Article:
There are several types of information that may be included in a tenant background check.
- Credit history: This includes information about the tenant’s credit score, credit report, and any outstanding debts or collections. Landlords and property managers use this information to assess the tenant’s ability to pay rent on time.
- Criminal history: This includes information about any criminal convictions or arrests the tenant has had. Landlords and property managers use this information to assess the tenant’s overall risk of committing a crime or causing harm to other tenants or the property.
- Employment and income: This includes information about the tenant’s current and past employment, as well as their income. Landlords and property managers use this information to assess the tenant’s ability to pay rent and maintain the property.
- Rental history: This includes information about the tenant’s past rental experiences, such as how long they lived in each rental and whether they paid rent on time. Landlords and property managers use this information to assess the tenant’s overall suitability as a renter.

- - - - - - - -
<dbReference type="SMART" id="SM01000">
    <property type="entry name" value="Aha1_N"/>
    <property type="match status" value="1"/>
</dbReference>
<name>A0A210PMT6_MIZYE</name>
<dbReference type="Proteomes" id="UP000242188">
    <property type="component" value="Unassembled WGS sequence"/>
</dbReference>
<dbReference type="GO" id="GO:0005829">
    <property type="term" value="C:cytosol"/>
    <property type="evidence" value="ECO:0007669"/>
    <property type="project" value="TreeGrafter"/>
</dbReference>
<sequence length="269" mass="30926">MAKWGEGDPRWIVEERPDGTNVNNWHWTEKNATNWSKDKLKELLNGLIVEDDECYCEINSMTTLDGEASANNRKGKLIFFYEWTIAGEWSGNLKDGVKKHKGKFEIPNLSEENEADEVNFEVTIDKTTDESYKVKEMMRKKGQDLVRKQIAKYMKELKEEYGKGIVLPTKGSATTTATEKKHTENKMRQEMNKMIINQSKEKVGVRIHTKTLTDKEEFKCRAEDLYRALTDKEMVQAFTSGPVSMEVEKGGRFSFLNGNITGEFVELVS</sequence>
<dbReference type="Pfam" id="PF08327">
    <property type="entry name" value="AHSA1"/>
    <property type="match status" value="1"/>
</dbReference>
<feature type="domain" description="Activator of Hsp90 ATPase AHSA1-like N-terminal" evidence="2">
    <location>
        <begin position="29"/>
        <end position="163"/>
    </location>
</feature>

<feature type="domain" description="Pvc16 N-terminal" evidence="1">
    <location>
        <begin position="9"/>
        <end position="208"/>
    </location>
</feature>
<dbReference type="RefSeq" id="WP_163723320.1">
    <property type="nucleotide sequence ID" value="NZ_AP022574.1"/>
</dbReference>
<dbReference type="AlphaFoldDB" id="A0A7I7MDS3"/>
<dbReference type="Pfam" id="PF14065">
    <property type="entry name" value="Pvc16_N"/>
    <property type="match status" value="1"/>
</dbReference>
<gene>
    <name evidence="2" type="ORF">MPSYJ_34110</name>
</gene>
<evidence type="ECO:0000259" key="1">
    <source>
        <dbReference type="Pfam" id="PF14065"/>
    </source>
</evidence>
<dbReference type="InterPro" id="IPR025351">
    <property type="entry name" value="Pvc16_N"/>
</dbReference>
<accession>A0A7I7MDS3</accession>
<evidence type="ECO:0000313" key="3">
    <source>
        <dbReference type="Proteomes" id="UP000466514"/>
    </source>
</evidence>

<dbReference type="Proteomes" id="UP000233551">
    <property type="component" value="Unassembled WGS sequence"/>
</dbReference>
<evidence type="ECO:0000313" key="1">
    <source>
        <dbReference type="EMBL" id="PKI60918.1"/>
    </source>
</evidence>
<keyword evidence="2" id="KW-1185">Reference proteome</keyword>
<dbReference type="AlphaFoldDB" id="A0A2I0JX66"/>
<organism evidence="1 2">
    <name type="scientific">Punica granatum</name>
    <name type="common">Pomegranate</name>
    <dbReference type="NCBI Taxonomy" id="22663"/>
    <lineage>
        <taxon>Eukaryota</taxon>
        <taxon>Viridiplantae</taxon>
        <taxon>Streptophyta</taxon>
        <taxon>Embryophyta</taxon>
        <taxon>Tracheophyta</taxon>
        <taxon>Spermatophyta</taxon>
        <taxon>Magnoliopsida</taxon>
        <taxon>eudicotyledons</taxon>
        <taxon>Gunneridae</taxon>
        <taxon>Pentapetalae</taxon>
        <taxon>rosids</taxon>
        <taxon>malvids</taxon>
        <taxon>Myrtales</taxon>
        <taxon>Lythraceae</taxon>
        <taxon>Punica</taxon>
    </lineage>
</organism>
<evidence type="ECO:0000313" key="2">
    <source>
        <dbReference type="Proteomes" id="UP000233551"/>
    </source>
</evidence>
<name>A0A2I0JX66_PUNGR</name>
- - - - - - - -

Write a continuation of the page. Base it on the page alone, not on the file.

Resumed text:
Tenant background checks can be conducted by the landlord or property manager themselves, or they can be outsourced to a professional tenant screening service. These screening services will typically conduct the credit, criminal, and rental history checks on the tenant’s behalf, and provide the landlord or property manager with a report on the results.
It’s important to note that there are certain legal restrictions around tenant background checks in some states. For example, the Fair Credit Reporting Act (FCRA) regulates how credit reports can be used in tenant screening. There are also restrictions on the types of criminal history that can be considered, such as laws around Ban the Box, which prohibits employers and landlords from asking about criminal history on the initial job or rental application.